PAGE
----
Doot Doot Garden: The Blog of Craig Thompson
Doot Doot Garden: The blog of graphic novelist Craig Thompson
float down the liffey November 27th, 2013
Last week, I finished pencilling chapter three of SPACE DUMPLINS. I usually pencil & ink a single page on the same day (two with BLANKETS), but this time for the sake of editing, I pencilled an entire chapter at once.

Seeing the whole chapter made it more malleable & consistent, more tangible to “stage”, and saved me from repeating compositions. But my work days felt more monotonous – tending to a single task for weeks on end – and I missed the creative “down time” that inking affords me. Pencilling is all sweat & brainwork, but inking is more intuitive – freeing my mind to listen to music, podcasts, talk on the phone…

Many of you asked why I’ve started using colored ballpoint on my pencils, but it’s purely for fun – now that I scan the pencils and print out blue lines, the pencils can be as messy and colorful as I like. As an experiment, I dabbled with inking some panels digitally on a 13HD Cintiq.

Below is an excerpt from a page I inked twice – A) The old-fashioned way with a brush and India ink. B) The newfangled digital tablet way. I was surprised that the difference is almost imperceptible. An advantage of digital is that I was able to draw word balloons and color holds on separate layers, and of course it’s all easier to correct. But for now I still prefer the tactile sensations of light bouncing off paper, crude ink, and finicky sable hairs.

The pictured character is named TINDER, after my cartoonist buddy Jeremy Tinder – whose style I aped for the character design.

14 Responses to “float down the liffey”

  1. Arjuna Says:

    Awsome, this post is very interesting, I follow very carefully your work!

  2. Lucia Says:

    We met at the Barcelona Comic Fair. It’s fascinating to see some of your new work! x

  3. Jordi Says:

    Wow! Interesting process! The whole thing looks amazing!

  4. Tony O'seland Says:

    I am rereading Habibi for the fifth time after having used it as instructional material in a course I teach titled “Literature of the Graphic Word.” I simply wanted to let you know what an amazing bit of work it is, and that through my using it in my class, the PhD’s who teach Womens Studies are considering adding it to their course on literature and womens stories. Thanksk you for your time and work.

    Tony O’seland
    Faculty Advisor: NSU Student Veterans Association
    Lecturer in Composition and Literature
    NSU Veterans War Archive Project Dir.
    Languages and Literature Dept.
    College of Liberal Arts
    Seminary Hall 362 Ext. 4506
    Northeastern State University
    609 N Grand Ave.
    Tahlequah, OK 74464
    918-456-5511
    oseland@nsuok.edu

  5. Wes Says:

    i’m glad you stuck with traditional-style inking, since i notice and prefer the difference over digital, actually..

  6. Dussan Says:

    What software you use for the digital inking?

  7. Shandara Says:

    Your work is amazing, I love when you show us your drawing from scratch. And I do prefer the traditonnal inking, Im glad you’re sticking to it! :-)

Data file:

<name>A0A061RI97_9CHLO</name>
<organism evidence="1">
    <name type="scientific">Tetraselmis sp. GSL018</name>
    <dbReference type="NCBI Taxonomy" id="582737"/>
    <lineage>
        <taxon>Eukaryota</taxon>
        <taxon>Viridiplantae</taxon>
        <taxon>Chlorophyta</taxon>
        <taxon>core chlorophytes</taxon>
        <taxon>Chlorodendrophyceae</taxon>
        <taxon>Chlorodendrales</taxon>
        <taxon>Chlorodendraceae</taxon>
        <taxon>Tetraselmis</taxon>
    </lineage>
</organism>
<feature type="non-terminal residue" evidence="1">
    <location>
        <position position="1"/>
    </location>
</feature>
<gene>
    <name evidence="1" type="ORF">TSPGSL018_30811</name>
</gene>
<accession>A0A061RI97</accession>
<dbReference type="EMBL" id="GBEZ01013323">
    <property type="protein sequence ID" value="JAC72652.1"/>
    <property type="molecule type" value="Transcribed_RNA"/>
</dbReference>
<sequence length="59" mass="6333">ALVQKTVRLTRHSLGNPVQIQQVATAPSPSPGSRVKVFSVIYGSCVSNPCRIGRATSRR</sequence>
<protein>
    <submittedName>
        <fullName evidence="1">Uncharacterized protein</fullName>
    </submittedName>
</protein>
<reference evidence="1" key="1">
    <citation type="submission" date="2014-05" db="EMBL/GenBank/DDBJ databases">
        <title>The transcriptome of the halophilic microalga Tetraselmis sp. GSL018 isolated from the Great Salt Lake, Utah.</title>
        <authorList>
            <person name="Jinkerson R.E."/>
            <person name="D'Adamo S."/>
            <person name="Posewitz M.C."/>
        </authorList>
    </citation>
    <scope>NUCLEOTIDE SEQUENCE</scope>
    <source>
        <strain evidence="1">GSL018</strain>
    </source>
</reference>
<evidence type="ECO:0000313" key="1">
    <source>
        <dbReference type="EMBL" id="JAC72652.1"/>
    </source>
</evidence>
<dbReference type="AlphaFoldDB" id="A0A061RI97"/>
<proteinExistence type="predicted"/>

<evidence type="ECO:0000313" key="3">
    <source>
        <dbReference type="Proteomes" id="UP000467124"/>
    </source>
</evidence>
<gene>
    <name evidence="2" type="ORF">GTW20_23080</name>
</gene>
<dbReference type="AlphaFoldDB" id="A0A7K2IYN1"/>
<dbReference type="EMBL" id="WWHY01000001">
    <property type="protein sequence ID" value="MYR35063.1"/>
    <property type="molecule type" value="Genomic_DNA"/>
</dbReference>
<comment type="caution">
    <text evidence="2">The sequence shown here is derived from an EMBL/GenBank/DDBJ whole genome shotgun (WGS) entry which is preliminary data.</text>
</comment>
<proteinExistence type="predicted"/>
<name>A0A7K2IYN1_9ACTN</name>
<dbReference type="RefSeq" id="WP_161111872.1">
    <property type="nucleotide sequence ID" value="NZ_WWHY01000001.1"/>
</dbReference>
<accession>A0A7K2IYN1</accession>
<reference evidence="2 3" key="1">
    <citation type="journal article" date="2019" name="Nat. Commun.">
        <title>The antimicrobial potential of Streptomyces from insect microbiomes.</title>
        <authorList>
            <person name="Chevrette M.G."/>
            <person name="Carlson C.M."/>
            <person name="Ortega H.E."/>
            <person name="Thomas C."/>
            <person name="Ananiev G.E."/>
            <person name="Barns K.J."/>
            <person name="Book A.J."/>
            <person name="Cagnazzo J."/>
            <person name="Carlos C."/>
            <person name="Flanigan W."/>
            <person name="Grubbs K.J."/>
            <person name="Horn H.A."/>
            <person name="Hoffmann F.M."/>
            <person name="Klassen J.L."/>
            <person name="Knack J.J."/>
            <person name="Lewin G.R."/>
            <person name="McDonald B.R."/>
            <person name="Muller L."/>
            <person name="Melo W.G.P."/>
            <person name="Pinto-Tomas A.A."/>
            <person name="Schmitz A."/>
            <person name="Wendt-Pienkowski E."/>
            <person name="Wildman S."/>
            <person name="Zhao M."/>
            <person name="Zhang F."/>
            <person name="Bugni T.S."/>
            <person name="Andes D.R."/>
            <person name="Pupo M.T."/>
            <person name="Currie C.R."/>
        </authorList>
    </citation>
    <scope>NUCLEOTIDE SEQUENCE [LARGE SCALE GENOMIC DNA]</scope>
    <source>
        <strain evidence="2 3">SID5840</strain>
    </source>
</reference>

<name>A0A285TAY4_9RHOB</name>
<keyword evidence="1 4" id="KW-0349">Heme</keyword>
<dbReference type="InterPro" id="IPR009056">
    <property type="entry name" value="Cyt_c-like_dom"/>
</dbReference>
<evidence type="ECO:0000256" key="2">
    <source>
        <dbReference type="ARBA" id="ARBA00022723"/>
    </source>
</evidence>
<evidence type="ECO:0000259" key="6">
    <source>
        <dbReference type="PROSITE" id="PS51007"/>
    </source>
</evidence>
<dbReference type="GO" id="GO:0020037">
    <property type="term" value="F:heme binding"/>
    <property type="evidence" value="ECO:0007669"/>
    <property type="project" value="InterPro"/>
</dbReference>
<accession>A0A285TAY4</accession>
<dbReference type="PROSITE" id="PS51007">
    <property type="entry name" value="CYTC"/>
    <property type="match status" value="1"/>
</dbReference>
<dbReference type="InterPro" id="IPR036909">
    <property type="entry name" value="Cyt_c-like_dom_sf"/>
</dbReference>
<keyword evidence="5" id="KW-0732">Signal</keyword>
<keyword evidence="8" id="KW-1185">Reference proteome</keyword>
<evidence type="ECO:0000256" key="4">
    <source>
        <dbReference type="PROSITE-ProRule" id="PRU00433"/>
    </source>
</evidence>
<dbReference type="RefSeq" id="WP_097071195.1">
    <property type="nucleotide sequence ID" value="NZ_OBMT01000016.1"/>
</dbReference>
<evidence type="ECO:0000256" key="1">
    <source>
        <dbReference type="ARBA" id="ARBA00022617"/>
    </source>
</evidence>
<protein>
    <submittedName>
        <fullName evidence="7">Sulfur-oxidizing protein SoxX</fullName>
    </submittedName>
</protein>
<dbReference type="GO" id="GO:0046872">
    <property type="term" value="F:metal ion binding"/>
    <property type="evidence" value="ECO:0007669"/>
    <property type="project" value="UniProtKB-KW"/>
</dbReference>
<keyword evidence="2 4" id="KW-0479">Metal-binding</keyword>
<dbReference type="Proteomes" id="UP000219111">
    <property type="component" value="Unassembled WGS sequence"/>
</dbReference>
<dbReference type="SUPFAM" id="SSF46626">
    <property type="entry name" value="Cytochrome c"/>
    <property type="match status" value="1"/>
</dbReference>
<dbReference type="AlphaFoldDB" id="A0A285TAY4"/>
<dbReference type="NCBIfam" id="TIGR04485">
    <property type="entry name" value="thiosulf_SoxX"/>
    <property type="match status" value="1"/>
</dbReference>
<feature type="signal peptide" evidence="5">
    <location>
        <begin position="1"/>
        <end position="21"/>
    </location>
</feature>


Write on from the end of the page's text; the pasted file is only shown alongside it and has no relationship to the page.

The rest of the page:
8. Maiz Says:

    I love seeing these process posts, too. So cool! I think the brush and ink looks very different: wetter, messier and more organic… better! I am so looking forward to Space Dumplins. Enjoy your long stretch of podcasts and phone calls!

  9. isa Says:

    if you had lied and said a) was digital and b) was traditional, i´d have believed it too…

  10. amelia Says:

    well, I think it’s a bit like making bread with a machine versus proofing & kneading loaves by hand. The end result is more satisfying (and dare I say it?!? Really truly ART from the heart and hand.). I’m so glad I have this site to go to when I want the rest of the world to go away. Thanks for sharing, Craig!

  11. Jess Smart Smiley Says:

    Hooray for Jeremy Tinder! Digital is in such a strange state right now. It is still largely based on mimicking physical techniques, rather than relying on the abilities that digital media offer us. Tablets are becoming more and more distinguished from books and I hope that digital media does, too. In any case, I am also a sucker for ink.

  12. Fantin sailley Says:

    Je vous ai découvert il y a de cela trois ans dans ” Understanding Comics” juste dans quelques cases et fut frappé par le “trait” et le style dont il émanait une sensation que je ne connaissais pas jusqu’à lors, j’ai donc décidé de m’acquérir tout d’abord un pinceau Pentel et aussi, de demander en cadeau un de vos ouvrages. Ce n’est que 3 ans après donc que l’on à daigné de m’offrir “Blankets” et c’est sans mentir une des meilleurs B.d qu’il m’ait été donné de lire, elle aborde avec force et sensibilité les doutes et problèmes qui me saisissent actuellement, c’est un livre si personnel que je suis presque gêné de l’avoir en ma possession, je vous remercie donc, j’en suis sortie retourné… Croyez en la sincérité de mes dires… (J’ai aussi lu “Habibi” avant “Blankets” mais l’histoire m’a moins touché, bien quel est puissante mais ne me semble pas destiné…) See you soon and Merry Christmas !

  13. -- anonymous Purist Says:

    please never go fully “Digital” on us.

    it’s people like you and Baudoin who keep us inspired to create and keep art alive,

    like you mentioned, that using traditional pen and INk is akin to wielding a graceful tool, from a lon-gone age, like a lightsaber was for Kenobi,

    – anonymous Purist

    “… I go where I please”

  14. carlocki Says:

    Craig can you send me a photoshop file with your brushes and preferences?

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